She was named a varsity player for the Northern field hockey team in her freshman year, and Frey, who built a relationship with Emma’s parents starting in the fourth grade, was notified of some of the struggles to keep an eye out for on the field.
“She’s very humble, but very tough on herself, so you have to keep her encouraged and keep her head up when she makes mistakes,” Frey said. “The first two years, it was definitely more frequently [when she would leave the field with her head down]. Just to help her gain a perspective that this is a growing process.”
“Emma needed to learn to trust that no matter what happened, no matter what mistakes were made on or off the field, that we still loved her and were proud of her,” Krista said. “It was a long process.”
Her friends, most of whom had been made through club field hockey, began to listen to Emma when she came to them with problems or was struggling.
“When I’m upset they’re right there talking with me and supporting me,” she said. “They just know that I’m the type of person that needs to get everything out and talk about it, and they always have an open ear to everything. Having those best friends — it’s the greatest feeling knowing that I always have someone there for me.”
And even though field hockey is a huge part of Emma’s life in the present, quitting the sport crossed her mind freshman year before she sought therapy.
She got the help she needed to keep going with it after a visit to X-Calibur two years ago.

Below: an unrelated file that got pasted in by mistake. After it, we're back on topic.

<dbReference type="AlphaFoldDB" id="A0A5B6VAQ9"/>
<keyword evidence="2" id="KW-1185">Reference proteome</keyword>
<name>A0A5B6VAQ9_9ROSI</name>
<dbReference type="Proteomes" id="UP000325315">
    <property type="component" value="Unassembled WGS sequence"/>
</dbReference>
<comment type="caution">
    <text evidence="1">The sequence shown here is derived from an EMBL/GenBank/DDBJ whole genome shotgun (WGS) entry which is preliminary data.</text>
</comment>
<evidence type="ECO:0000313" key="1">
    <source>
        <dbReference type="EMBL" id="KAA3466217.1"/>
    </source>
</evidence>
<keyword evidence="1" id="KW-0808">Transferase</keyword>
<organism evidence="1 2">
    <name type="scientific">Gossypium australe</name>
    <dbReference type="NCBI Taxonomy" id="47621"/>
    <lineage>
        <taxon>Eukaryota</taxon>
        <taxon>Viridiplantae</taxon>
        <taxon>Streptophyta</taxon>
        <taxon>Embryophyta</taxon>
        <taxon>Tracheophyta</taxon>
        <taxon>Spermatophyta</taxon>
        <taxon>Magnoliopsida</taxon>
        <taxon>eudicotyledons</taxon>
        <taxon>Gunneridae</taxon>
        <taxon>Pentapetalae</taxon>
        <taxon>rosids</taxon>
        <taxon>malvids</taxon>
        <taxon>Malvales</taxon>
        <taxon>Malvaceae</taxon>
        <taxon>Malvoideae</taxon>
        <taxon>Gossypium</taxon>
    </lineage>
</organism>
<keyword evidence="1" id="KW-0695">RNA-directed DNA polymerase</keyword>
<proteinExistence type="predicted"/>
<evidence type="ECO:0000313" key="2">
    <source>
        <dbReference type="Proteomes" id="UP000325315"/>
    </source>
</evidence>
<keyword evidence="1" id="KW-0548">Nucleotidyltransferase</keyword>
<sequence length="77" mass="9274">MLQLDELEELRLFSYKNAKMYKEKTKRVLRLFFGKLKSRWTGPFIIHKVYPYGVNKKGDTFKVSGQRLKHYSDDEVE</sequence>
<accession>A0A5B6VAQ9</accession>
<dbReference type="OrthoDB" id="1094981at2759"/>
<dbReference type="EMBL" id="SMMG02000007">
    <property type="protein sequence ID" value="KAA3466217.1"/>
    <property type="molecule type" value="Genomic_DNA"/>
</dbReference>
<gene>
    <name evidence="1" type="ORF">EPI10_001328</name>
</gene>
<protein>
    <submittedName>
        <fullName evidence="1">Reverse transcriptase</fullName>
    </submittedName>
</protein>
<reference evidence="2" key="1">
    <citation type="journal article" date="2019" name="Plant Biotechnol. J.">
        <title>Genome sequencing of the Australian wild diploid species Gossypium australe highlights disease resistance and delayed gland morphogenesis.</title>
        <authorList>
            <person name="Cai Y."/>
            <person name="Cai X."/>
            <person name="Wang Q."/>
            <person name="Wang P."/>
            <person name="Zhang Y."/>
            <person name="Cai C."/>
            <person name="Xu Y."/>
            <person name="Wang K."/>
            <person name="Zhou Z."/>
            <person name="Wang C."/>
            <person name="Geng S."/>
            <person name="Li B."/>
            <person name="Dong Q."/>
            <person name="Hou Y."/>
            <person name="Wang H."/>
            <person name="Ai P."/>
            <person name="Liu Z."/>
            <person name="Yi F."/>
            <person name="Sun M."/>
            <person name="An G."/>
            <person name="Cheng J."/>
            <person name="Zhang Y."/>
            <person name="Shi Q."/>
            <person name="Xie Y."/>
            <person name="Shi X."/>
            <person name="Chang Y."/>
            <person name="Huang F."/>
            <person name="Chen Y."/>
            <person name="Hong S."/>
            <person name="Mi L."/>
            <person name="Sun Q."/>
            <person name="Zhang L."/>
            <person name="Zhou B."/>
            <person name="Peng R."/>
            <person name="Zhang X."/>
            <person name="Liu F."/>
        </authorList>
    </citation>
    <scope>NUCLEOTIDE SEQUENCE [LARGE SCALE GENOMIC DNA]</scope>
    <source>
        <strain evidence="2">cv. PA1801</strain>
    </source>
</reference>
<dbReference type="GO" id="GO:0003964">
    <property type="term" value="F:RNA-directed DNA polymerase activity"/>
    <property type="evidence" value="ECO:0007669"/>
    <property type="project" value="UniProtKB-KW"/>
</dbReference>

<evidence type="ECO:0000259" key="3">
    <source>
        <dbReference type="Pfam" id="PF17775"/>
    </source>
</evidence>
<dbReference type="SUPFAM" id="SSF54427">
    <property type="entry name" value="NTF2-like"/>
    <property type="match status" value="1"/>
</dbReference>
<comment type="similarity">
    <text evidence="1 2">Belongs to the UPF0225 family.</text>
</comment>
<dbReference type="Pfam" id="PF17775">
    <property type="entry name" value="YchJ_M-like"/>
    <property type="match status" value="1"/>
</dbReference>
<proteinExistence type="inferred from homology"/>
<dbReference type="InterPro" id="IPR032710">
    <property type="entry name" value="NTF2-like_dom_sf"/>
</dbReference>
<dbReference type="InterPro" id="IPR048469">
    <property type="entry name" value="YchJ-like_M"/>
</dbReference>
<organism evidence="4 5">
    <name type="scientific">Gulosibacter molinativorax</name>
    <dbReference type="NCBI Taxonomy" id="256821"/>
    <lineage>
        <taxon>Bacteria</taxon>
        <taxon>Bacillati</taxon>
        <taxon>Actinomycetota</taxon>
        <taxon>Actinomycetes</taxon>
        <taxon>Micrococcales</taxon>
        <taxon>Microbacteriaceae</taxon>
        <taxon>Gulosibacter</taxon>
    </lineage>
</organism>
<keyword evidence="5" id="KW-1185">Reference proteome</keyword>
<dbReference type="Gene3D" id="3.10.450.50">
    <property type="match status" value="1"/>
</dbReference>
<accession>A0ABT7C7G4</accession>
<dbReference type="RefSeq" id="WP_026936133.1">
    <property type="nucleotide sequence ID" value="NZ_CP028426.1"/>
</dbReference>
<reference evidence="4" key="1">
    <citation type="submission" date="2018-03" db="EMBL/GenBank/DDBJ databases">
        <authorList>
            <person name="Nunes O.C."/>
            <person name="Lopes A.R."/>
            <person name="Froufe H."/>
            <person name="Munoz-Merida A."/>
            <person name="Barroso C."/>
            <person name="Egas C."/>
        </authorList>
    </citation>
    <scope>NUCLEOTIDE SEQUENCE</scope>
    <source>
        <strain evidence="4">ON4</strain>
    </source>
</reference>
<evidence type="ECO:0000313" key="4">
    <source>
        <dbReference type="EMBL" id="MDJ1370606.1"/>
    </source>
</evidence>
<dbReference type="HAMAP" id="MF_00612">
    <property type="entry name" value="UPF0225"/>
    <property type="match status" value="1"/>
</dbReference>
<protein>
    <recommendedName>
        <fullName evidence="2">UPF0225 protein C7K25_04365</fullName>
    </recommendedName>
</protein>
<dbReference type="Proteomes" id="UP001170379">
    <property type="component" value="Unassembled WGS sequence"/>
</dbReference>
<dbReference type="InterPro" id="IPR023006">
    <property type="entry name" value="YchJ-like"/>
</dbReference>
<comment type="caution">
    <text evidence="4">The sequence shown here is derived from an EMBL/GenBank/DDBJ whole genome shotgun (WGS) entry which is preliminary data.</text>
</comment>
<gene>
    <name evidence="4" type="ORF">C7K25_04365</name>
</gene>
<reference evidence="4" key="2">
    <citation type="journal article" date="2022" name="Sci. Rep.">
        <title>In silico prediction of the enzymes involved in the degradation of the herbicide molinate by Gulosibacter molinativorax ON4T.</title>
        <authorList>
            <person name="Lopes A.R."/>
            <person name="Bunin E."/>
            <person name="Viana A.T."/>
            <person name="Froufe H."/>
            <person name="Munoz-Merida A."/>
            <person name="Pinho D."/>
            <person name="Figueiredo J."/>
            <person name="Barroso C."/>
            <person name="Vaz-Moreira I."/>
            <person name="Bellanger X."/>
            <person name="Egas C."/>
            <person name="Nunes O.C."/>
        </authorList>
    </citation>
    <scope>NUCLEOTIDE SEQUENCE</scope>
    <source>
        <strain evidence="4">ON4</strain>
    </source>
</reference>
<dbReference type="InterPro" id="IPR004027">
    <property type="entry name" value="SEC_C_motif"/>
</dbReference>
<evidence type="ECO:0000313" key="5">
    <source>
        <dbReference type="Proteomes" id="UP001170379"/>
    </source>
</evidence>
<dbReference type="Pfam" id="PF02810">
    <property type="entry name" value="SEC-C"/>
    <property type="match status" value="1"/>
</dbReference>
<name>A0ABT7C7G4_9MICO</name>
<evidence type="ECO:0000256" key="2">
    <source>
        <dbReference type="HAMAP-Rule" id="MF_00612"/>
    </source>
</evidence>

“When I went to X-Calibur two years ago, I wasn’t sure that I would even keep playing hockey because I was at such a low point in life,” Emma said. “But I owe a lot to my coach, Brian Hope, for working with me, believing in me and getting me to have trust in myself again. It allowed my mental health to get better and I found the love for the game again.”
“With her club change at the beginning of the indoor season her sophomore year, she learned that mistakes could be accepted, encouraged and forgiven,” Krista said. “She learned to work through the mistake on the field instead of carrying her mistakes around with her all day. Her coach told her, ‘It’s not that you miss the ball, it’s what you do after you miss that matters.’
“It was a huge mental shift that changed everything. Literally everything.”
Although Emma has found ways to keep her spirits up and her mental health in check, the COVID-19 pandemic has taken a toll on her depression and anxiety issues.
The PIAA canceled winter championships and the spring season in April. This week, the PIAA approved plans to continue on with the fall season but provided schools opportunities to delay the start of their seasons. The Sentinel reported Thursday night District 3, which Northern plays in, is sending a survey to member schools to potential decide whether to delay fall sports as late as Oct. 5. The WPIAL announced a delay Thursday, 24 hours after the PIAA board meeting.
For Emma, everything is thrown out of whack with so much uncertainty surrounding her final high school season.
“It’s my senior season, I want it so bad,” she said earlier in July. “Everyone always talks about that senior night you get, and it’s going to be hard on me because I’ve played field hockey for so long and I want that senior night. It definitely stresses me out like crazy. I’m a person that needs to get outside and I need to play field hockey. I couldn’t do anything except stay home, and I kept hearing the bad news from my mom telling me what was going on — and I’m also the type of person that needs to know what’s going on every second of every day.
“It was so hard just sitting at home not being able to do what I normally do. Then I get into a bad habit where I just sit and overthink everything.”
Emma said she still has episodes every once in a while where she kind of feels like she isn’t good enough, but says they haven’t been as bad as the time during her freshman and sophomore years of high school.